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Monday, May 05, 2008

Teaching Modes

Teachers, in the course of their work often teach from one of the following four modes:

Facilitation Mode

In this mode the teacher has a clear plan. It may be a road map held in the head, it may be a well prepared lesson plan or some other concrete plan. The teacher is fully alert and has mastered the tools of drawing forth and assisting students to discover. At the same time the teacher is alert to challenges from the students. These challenges come in the form of non-participation, direct challenges to the authority of the teacher or attempts to fragment the unity of the class. Teachers must be have tasted successful experience using all aspects of the skills necessary to manage these challenges and in facilitating successful learning experiences. It requires trust that students have inside themselves potentialities of great value and that one of the purposes of education is to help those potentials blossom.

Lecture Mode

The lecture mode is probably the most common mode for teachers to operate from. Success in using the lecture mode is conditioned on the teacher knowing the material, having an organized lesson plan and that students:

  • want to learn the subject matter
  • are willing to learn from the particular teacher
  • have the learning skills necessary to benefit from a lecture
  • are paying attention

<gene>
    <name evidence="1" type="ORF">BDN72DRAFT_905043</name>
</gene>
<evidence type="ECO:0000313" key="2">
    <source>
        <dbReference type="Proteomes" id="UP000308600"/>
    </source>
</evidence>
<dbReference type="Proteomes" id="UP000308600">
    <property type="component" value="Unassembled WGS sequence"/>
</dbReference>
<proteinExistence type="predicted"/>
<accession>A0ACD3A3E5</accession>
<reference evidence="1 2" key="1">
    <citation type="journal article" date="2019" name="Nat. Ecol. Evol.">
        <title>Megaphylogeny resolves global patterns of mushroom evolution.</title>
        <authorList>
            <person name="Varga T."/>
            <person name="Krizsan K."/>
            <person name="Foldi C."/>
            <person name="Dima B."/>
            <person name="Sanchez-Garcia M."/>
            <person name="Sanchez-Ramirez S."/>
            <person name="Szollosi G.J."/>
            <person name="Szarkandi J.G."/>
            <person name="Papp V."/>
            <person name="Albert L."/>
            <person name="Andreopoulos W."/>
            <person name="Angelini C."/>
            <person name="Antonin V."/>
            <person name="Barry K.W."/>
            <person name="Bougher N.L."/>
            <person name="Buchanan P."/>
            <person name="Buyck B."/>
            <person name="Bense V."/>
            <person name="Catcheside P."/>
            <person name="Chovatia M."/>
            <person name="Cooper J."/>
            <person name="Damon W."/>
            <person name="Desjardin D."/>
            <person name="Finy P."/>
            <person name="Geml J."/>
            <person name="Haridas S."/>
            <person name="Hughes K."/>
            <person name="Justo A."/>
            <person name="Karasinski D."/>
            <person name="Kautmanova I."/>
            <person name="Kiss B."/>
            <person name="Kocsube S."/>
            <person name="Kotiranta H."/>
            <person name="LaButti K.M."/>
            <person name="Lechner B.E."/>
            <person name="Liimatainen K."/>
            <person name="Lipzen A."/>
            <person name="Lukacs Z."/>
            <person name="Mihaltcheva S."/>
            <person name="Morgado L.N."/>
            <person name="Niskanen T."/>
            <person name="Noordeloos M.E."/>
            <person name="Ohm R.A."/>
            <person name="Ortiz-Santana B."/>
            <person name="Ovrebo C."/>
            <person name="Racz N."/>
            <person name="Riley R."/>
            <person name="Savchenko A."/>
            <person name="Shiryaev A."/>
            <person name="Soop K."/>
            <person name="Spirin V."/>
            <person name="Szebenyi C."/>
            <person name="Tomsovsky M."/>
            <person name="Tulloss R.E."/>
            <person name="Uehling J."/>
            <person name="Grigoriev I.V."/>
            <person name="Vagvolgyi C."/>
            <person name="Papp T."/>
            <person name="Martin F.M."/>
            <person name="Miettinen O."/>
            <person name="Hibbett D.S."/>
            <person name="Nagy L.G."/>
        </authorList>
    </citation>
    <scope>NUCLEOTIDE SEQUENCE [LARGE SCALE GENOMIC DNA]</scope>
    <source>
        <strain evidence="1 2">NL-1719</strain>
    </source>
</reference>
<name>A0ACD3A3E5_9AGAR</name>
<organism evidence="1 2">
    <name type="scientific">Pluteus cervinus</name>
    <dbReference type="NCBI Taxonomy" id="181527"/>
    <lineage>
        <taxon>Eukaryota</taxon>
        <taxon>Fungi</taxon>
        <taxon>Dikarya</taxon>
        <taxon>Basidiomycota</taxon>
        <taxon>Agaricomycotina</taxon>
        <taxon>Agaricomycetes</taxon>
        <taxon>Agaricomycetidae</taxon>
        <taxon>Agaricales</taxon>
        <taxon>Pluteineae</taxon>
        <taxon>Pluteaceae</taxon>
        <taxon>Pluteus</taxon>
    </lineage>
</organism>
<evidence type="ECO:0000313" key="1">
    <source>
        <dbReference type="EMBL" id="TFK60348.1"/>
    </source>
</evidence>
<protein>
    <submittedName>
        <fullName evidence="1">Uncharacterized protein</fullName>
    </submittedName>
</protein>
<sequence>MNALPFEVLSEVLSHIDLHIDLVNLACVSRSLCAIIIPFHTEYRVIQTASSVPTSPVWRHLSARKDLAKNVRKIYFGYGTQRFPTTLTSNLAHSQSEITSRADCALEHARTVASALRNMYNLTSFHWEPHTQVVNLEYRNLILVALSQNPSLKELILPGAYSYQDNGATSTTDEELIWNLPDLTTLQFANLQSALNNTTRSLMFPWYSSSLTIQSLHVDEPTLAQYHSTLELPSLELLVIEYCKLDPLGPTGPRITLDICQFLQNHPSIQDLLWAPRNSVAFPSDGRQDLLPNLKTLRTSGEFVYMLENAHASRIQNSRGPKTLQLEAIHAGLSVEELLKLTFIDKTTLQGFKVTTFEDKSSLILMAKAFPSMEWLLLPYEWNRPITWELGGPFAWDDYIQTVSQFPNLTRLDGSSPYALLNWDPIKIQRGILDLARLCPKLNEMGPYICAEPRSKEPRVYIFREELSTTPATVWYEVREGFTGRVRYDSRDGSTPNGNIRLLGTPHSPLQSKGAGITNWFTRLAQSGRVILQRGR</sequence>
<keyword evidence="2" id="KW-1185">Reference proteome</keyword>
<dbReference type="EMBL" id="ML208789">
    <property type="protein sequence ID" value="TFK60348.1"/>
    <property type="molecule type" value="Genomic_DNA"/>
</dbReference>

Just Talking Mode

The “just talking mode” is a high risk mode. It is incompatible with both the facilitation mode and with the lecture mode. In this mode the teacher forgets to listen to the background “beat” much like a participant in a drum circle who tunes out of the unity of the group, looses the beat and becomes a counter-productive source of energy. At the same time the teacher looses credibility with the students and energy is taken from the teacher’s ability to either facilitate or be seen as a domain expert.

You Will Conform Mode

This mode is where the teacher (often based on past successful experiences) believes that if a student conforms they will be better off. Based on this, the teacher demands that a student conform to the moment. The risk is that any trust that was previously built between the student and the teacher can be destroyed. Additionally, other students who may have created a bond of trust with the teacher, may view the teacher as “unjustly” putting pressure on a single participant.

Teachers are human. Challenges and opportunities come and go. We all fail sometimes. However, the successful teacher will learn from these mistakes. Understanding these “modes” could help us all become better teachers. The understanding and practice of these skills could be taught in teachers education programs.

Posted by Steven Fletcher at 3:37 AM
Edited on: Monday, May 05, 2008 3:40 AM
Categories: Education